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Book News: Year’s Biggest Book News, Women Writers Get the Shaft, and More

  • In Memoriam: Carlene Hatcher Polite, whose work includes the novel The Flagellants, passed away on December 7th at the age of 77.
  • Unclutter Your Books: Powells.com's online book buying service was featured in this Washington Post article on cleaning out your clutter.

    For an online option, try Powell's Books (http://www.powells.com). Based in Portland, Ore., the new and used bookseller will buy just about any title, and the people there make the process easy: Type in a book's ISBN number (usually on the back cover), and they'll tell you if it's a title they need and how much they will pay for it. Expect $1 or $2 for popular fiction paperbacks and $10, $20 or more for specialized academic or technical titles, says Hillary Smith, director of used books. (Powell's will buy textbooks, but they must be the current edition.) Payment is typically issued within one to two weeks through PayPal or through an online credit that can be used at the bookseller's Web site. The bonus: Powell's pays for shipping, too. "Our goal is to keep books circulating," says Smith, "so we want it to be simple."

    Want to sell us your books? Click here to get started!

  • The Year's Biggest Book News Story: Give you a hint — it starts with an "E."

    Powells.com has been selling eBooks for at least 10 years, since the Gemstar days. I remember the Rocket eBook reader that took off and crashed nose-first into the ocean. Despite constant boasts to the contrary by ambitious manufacturers, for years the word "eBook" produced snickers and guffaws.

    This year, all of that changed. Was it Amazon's Kindle, or the iPhone, or the proliferation of new e-readers? (All of the above gets my vote.) Whatever the reason, the face of the publishing industry and the way people read books will forever be changed, for good or ill.

    Even the people who are being dragged kicking and screaming toward the new technology have to admit that the landscape has changed — and there's a big, digital "E" in front of it.

  • All the Literary Ladies: Possibly the year's other biggest story is, depending on which version suits you: A) women novelists just don't matter; or B) women's contributions to literature remain horrendously overlooked.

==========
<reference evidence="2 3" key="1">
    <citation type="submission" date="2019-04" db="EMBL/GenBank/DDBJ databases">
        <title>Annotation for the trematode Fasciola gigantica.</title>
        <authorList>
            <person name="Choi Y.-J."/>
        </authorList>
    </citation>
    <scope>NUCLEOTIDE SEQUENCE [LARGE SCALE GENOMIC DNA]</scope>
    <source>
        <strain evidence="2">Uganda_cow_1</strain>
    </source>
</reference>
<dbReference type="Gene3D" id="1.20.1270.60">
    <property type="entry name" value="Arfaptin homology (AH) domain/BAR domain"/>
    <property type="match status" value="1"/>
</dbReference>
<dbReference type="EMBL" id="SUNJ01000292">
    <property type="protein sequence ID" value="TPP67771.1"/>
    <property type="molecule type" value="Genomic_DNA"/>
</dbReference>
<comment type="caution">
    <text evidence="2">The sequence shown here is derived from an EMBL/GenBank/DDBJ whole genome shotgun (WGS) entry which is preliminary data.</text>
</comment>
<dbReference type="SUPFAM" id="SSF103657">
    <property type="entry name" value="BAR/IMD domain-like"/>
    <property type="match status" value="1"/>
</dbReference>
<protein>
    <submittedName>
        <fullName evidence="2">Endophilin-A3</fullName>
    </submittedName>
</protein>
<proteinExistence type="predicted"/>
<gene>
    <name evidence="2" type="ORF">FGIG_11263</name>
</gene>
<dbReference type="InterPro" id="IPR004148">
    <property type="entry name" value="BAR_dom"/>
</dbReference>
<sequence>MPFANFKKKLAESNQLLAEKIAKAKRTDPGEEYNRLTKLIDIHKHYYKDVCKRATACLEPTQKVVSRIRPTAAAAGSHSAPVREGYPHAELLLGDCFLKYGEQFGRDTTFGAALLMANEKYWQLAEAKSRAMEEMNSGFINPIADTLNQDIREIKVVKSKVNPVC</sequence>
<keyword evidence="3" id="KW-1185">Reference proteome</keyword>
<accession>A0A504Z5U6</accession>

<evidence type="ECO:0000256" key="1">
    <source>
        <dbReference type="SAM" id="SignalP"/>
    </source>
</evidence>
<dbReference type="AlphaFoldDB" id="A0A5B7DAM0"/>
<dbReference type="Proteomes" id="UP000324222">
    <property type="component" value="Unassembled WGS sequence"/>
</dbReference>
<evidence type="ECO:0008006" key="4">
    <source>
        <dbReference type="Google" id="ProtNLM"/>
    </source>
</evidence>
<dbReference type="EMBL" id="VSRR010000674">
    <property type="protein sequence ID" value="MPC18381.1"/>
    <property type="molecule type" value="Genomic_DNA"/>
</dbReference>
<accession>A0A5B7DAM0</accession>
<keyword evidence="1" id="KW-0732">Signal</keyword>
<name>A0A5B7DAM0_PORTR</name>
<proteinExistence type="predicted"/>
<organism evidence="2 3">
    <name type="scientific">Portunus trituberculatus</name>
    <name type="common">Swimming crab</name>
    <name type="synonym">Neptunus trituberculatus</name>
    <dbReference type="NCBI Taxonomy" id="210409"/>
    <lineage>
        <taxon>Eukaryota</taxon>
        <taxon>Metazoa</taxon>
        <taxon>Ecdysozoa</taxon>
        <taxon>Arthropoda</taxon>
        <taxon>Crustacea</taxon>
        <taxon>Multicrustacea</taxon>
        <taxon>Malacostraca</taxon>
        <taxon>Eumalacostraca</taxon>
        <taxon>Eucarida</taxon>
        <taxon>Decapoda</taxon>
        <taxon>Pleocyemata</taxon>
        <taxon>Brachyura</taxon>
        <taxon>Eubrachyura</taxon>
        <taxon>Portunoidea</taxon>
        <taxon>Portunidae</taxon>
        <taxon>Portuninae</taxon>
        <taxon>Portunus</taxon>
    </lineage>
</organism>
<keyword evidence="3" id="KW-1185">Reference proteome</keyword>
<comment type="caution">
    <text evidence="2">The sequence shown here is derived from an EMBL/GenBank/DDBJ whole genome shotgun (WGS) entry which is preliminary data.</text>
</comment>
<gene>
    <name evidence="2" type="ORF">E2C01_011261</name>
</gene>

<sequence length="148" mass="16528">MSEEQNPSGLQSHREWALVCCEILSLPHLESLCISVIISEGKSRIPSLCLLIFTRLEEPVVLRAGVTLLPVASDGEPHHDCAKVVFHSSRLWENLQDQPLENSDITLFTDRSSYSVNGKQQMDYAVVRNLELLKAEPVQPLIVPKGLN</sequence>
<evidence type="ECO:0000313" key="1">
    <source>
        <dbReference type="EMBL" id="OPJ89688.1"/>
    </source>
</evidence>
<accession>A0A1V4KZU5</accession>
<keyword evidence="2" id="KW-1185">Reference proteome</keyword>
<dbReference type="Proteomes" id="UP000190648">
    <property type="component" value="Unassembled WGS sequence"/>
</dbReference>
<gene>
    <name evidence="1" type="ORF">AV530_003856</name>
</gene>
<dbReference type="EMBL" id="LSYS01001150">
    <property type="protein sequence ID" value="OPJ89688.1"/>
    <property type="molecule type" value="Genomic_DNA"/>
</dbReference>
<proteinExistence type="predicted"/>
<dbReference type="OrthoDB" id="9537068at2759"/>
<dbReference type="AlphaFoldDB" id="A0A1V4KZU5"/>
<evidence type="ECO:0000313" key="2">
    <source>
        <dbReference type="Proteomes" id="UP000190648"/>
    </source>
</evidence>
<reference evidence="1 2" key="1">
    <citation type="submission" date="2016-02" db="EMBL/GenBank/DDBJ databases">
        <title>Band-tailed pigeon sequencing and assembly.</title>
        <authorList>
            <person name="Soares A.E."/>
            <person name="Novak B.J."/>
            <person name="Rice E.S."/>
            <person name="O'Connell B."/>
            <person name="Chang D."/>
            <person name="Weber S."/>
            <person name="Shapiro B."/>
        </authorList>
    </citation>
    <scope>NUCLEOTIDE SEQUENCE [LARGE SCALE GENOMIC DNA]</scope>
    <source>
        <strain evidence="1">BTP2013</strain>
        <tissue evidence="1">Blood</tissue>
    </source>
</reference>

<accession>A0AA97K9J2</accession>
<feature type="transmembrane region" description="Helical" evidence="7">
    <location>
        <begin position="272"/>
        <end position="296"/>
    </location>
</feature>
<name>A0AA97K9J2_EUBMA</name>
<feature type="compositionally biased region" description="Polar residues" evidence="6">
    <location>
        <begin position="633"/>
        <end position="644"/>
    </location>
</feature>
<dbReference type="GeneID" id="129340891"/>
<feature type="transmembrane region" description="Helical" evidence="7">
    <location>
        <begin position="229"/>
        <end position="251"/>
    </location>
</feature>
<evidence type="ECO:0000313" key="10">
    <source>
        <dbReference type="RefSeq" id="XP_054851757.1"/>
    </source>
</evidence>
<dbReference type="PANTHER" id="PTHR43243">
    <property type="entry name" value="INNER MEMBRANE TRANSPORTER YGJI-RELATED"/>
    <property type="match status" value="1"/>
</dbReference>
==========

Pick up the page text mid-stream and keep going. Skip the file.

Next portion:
First, Publishers Weekly issued its instantly-infamous list of the year's ten best books, and not one was written by a woman. (Women fared only slightly better on their top 100 list, with a meager 29 titles.)

    But this is hardly the only such negligible list this year, prompting Juliana Baggott to write in the Washington Post:

    I could understand Publishers Weekly's phallocratic list if women were writing only a third of the books published or if women didn't float the industry as book buyers or if the list were an anomaly. In fact, Publishers Weekly is in sync with Pulitzer Prize statistics. In the past 30 years, only 11 prizes have gone to women. Amazon recently announced its 100 best books of 2009 -- in the top 10, there are two women. Top 20? Four. Poets & Writers shared a list of 50 of the most inspiring writers in the world this month; women made up only 36 percent.

    When asked about its choices this year, Publishers Weekly said it chose books that "stood out" and weren't trying to be "politically correct," as if this were the only reason female writers could have gotten on the list. Or is it that we have stamped the publishing industry post-feminist and can now slide back to comfortable stereotypes?

    Stoking the fire even further, Lydia Netzer offers a possible theory in The Examiner:

    The list is right. The things that women write about are neither culturally nor historically significant, and the books that women write are not the best books.

    I suspect this is a battle that will rage well into 2010. It is perhaps worth noting that no one is having this discussion about children's and young adult literature, where names like J. K. Rowling, Stephenie Meyer, and Suzanne Collins rank so far ahead of any male writers, one might wonder if there's a reverse bias.

Book News Round-up:

÷ ÷ ÷

Brockman is the head writer for the daily Book News posts on the Powells.com blog. In his free time he's hard at work on his fictional memoir, which changes titles daily.

The views and commentary posted by Brockman are entirely his own, and are not representative of the whole of Powell's Books, its employees, or any sane human being.


Books mentioned in this post




One Response to "Book News: Year’s Biggest Book News, Women Writers Get the Shaft, and More"

  1.  
    DeniseB January 2nd, 2010 at 10:56 am

    "Even the people who are being dragged kicking and screaming toward the new technology"

    This would be me, Brockman! Happy to report no digital reading as of yet. Still a paper girl. Although I know it is called progress, they can't drag hard enough for me to go there! Does that make me old and set in my ways...hmmm...

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